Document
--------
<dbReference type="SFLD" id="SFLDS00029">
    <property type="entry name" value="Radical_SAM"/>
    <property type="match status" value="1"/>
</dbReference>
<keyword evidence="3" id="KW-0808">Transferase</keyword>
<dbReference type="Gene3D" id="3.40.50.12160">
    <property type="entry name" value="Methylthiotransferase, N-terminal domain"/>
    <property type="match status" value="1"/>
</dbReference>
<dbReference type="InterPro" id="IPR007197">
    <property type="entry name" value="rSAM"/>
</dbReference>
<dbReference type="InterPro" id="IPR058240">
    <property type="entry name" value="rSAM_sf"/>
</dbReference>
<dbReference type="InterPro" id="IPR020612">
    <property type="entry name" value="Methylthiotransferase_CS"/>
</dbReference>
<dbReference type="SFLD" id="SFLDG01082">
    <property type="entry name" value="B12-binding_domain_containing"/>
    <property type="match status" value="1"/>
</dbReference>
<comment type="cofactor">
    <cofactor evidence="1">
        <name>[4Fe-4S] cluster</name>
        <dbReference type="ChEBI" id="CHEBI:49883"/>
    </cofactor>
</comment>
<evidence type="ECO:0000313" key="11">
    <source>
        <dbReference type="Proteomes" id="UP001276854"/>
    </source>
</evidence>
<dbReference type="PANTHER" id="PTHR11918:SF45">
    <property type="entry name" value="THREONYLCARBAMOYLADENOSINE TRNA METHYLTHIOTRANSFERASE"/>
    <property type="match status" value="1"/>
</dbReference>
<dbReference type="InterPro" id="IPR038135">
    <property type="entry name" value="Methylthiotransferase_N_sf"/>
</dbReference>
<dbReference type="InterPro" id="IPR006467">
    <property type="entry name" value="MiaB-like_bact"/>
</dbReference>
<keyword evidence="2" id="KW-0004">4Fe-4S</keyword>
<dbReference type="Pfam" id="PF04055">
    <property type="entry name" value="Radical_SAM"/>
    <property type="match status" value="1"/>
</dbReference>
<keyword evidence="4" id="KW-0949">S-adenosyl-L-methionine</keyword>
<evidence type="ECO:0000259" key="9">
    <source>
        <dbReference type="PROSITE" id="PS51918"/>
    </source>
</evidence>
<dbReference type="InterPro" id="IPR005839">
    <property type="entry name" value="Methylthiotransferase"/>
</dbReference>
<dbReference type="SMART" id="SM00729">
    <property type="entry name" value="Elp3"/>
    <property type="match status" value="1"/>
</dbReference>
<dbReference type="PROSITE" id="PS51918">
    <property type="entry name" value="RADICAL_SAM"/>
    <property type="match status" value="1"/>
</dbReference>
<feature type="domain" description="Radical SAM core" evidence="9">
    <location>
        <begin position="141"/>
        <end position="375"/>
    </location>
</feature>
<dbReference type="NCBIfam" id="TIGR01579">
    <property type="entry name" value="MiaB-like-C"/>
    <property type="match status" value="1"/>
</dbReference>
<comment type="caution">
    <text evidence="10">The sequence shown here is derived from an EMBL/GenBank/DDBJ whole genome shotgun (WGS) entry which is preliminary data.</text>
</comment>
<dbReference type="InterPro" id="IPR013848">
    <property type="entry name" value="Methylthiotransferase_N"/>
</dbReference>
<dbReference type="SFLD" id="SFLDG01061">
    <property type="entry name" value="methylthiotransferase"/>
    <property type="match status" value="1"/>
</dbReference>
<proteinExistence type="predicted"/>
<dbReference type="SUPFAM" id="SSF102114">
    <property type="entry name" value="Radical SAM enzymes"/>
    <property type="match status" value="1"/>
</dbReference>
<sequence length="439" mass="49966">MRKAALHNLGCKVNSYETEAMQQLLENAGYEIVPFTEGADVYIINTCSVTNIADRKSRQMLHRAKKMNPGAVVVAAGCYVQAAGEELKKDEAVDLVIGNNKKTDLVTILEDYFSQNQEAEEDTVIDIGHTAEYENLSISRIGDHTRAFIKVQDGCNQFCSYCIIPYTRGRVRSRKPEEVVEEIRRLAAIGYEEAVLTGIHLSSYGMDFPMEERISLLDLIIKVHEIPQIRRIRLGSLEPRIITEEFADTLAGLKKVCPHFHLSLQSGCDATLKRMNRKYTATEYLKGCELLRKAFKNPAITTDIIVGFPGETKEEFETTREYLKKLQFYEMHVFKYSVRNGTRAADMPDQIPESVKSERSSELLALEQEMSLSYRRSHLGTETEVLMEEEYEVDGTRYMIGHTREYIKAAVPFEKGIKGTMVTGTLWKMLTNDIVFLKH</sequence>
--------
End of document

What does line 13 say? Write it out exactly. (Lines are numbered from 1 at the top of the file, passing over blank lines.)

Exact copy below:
<dbReference type="InterPro" id="IPR058240">